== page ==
Times look definitely uncertain for Indian workers, especially those employed on H-1B visas
“Since I am on H-1B and not very old in my current job, I am
already liquidating some of my assets” — an H1B worker
With Amazon announcing another 18,000 jobs cuts in the coming days, the risk of a job loss looms large for many professionals across the US.
Late last week, Amazon CEO Andy Jassy announced a larger-than-expected wave of lay-offs. Internal chat boards of a number of tech companies in the Bay Area have since then been on an overdrive with speculations on what may come next.
As the lay-off spree continues in the United States, times look definitely uncertain for Indian workers, especially for those who are employed on an H-1B visa and face the risk of deportation if they can’t find a new job within 60 days should they be laid-off.
As disturbing as it may sound, many Indian H-1B workers are already prepping themselves for the worst.
Suresh Raman, an IT professional from Boston, shares with the American Bazaar, “A few of my ex-colleagues and acquaintances lost their jobs in the last 2-3 months almost abruptly leaving their families in a lurch.
“Since I am on H-1B and not very old in my current job, I am already liquidating some of my assets. I sold off an extra car and our dinner conversations these days often veer towards “if we have to go to India, how will we go about it.”
For some others, there have been other horror stories. Nisha S. an administrative professional with a Bay Area-based start-up, says, “I heard about a family friend who lost his job and was unable to secure another offer.”
Read: How workers can stay in the US after losing jobs (December 20, 2022)
“He had a lot of airline vouchers accumulated over time which he could use to buy tickets for anyone and he was trying to sell those off to recover some amount that he may have to lose in investments made during their stay in the US.”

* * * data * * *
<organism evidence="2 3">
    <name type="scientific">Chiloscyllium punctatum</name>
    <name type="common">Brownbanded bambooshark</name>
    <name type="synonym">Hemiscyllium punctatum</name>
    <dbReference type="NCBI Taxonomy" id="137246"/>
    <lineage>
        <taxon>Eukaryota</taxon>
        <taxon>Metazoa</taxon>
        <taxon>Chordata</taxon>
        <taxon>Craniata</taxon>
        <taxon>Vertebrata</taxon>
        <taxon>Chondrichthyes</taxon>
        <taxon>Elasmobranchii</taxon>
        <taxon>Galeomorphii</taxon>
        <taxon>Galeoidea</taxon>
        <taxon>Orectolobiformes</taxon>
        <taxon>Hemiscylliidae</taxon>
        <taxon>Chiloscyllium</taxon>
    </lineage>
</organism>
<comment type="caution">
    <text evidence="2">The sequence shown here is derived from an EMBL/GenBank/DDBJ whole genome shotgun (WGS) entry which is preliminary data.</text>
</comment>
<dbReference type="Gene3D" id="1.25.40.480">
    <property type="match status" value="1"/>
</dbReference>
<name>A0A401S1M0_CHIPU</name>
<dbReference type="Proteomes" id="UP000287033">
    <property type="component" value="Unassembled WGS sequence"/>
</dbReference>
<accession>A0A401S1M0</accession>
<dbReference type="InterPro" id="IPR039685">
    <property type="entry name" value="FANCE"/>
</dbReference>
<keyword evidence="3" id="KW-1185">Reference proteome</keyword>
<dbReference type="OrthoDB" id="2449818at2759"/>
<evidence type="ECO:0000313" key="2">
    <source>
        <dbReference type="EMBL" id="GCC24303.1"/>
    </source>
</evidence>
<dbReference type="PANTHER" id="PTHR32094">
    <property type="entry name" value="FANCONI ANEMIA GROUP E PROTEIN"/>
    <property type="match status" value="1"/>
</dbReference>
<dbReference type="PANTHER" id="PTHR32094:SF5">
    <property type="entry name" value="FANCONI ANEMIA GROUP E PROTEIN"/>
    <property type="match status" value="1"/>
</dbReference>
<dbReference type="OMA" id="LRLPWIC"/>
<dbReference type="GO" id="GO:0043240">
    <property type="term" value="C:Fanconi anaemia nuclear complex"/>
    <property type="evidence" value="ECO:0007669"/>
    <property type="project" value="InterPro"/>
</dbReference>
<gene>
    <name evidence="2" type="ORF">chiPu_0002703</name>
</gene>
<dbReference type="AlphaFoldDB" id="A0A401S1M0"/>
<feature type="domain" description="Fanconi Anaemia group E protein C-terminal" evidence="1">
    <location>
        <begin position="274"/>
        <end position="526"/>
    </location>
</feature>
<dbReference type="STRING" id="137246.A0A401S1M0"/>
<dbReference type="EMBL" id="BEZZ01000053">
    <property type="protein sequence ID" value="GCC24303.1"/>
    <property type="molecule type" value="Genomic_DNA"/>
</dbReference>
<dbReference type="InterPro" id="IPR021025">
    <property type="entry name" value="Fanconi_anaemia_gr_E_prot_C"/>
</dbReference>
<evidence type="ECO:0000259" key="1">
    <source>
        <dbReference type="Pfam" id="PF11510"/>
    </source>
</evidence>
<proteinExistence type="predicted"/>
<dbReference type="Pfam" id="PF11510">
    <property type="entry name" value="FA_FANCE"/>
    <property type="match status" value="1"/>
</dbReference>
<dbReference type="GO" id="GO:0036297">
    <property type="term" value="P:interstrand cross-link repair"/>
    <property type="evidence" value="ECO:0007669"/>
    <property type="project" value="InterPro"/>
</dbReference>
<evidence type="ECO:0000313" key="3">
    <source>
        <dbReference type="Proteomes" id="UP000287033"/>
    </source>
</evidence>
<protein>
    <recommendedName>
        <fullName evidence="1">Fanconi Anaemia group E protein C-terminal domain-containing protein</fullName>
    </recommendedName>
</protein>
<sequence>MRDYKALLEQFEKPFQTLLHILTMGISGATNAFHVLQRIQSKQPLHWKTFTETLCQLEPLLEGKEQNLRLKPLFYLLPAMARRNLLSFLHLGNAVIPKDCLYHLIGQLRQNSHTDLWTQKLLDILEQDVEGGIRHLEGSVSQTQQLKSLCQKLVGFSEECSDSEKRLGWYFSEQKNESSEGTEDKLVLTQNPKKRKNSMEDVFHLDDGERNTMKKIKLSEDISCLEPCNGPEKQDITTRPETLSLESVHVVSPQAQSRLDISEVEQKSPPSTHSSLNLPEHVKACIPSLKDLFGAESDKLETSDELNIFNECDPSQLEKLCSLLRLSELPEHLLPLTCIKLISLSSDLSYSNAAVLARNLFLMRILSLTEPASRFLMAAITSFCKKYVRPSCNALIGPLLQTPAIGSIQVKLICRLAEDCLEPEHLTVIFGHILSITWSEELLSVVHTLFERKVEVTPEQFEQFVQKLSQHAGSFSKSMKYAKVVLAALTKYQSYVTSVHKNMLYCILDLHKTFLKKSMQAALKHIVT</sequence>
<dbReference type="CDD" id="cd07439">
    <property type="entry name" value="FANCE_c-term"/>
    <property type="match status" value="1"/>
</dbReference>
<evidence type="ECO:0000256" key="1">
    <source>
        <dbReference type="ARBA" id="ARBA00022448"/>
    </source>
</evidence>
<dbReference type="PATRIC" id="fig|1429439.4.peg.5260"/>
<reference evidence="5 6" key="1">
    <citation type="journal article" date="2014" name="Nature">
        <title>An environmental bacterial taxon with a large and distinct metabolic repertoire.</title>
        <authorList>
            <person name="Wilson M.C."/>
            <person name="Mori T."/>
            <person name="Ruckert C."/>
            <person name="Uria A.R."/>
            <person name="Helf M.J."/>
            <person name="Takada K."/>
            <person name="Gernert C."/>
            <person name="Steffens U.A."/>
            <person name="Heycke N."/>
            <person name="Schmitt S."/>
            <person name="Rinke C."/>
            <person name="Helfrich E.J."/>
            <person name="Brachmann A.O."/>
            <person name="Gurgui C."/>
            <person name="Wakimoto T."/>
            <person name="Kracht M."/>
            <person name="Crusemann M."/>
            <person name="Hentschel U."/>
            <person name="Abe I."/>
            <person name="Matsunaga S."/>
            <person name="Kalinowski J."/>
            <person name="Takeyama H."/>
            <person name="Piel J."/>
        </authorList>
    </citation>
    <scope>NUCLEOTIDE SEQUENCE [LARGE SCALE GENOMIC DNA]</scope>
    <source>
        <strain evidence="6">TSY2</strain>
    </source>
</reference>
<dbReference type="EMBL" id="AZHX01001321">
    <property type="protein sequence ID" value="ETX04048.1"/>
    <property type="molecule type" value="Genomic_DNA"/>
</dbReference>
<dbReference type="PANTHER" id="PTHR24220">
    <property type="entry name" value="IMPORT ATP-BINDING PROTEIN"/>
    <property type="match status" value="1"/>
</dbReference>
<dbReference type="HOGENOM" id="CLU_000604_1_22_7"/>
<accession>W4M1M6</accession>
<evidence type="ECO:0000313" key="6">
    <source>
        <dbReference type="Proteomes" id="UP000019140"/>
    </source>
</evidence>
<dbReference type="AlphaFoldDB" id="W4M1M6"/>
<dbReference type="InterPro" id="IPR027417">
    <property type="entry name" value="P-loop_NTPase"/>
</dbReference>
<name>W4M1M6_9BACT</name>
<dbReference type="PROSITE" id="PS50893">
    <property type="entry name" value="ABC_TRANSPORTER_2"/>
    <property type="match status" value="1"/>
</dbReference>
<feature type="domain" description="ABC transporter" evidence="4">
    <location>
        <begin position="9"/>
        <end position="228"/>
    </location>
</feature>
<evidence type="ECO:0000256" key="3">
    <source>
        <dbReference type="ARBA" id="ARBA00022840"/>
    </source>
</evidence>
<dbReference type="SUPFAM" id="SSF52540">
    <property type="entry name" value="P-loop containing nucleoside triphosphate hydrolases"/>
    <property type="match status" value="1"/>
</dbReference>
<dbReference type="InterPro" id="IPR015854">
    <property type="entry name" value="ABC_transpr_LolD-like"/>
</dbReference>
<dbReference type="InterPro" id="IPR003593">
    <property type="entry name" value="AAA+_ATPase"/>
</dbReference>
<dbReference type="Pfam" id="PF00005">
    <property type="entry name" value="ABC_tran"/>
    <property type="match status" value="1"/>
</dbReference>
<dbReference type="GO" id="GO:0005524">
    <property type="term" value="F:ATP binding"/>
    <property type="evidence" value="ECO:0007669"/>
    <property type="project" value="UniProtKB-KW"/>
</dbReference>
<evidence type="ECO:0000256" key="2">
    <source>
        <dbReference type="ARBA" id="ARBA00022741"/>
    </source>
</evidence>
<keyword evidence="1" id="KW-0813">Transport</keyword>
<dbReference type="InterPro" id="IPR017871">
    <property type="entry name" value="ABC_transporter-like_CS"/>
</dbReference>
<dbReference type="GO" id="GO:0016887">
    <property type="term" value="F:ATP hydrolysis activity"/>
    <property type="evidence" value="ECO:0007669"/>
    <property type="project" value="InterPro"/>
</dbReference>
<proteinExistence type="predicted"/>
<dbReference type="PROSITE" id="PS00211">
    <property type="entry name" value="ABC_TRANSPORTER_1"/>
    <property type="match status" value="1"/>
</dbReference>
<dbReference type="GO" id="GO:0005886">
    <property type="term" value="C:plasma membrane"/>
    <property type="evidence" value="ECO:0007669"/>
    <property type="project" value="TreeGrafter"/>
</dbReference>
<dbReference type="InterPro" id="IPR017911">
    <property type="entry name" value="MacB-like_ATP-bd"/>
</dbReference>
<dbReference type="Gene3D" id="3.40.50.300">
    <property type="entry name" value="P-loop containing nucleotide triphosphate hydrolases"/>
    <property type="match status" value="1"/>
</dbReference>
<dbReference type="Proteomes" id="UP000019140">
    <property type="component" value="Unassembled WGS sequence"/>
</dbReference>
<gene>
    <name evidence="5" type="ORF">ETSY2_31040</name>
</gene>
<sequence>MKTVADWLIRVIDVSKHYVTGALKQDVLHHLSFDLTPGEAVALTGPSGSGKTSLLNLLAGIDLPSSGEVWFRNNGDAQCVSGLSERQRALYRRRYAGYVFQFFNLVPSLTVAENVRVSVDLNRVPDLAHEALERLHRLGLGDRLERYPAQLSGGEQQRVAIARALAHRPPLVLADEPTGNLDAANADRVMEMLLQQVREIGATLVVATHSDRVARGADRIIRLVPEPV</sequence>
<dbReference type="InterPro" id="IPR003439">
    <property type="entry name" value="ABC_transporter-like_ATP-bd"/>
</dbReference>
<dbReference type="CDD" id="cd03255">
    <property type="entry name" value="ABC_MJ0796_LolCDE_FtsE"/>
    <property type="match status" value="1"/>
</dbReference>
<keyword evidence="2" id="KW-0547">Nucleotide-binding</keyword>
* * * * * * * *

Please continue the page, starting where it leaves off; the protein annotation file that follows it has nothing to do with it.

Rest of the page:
On the expat WhatsApp groups, at least one post each day is about enquiring about the school system in India, mostly from parents with school going kids, worried about how they would adjust their kids in Indian school in the middle of a session.
Those who bore the brunt of a job-loss are also warning others to be prepared should things go wrong. Discussions on sub-letting the house and job searches for laid-off employees are commonplace.
Sreekanth Vemuda shares, “I got laid-off last December. I was given no reason but my manager called me aside and told me that it was due to my not-so-prompt performance last year, when I was in India and got stuck there due to visa date stamping issues for a few months.”
“Interestingly, after I was back, no one mentioned anything about my ‘non-performance.’ I was a good worker, throughout and all my reporting managers maintained that I was a resource.
“The lesson I have learnt is that your job will not care about the hours you have toiled and you are dispensable. I was lucky that having lived in the US for 10 years I had a good network and I got a quick lead. But I realize that everyone is not that lucky. So, it is best to be prepared.” says Vermuda.
(Some names have been changed on request to protect identity.)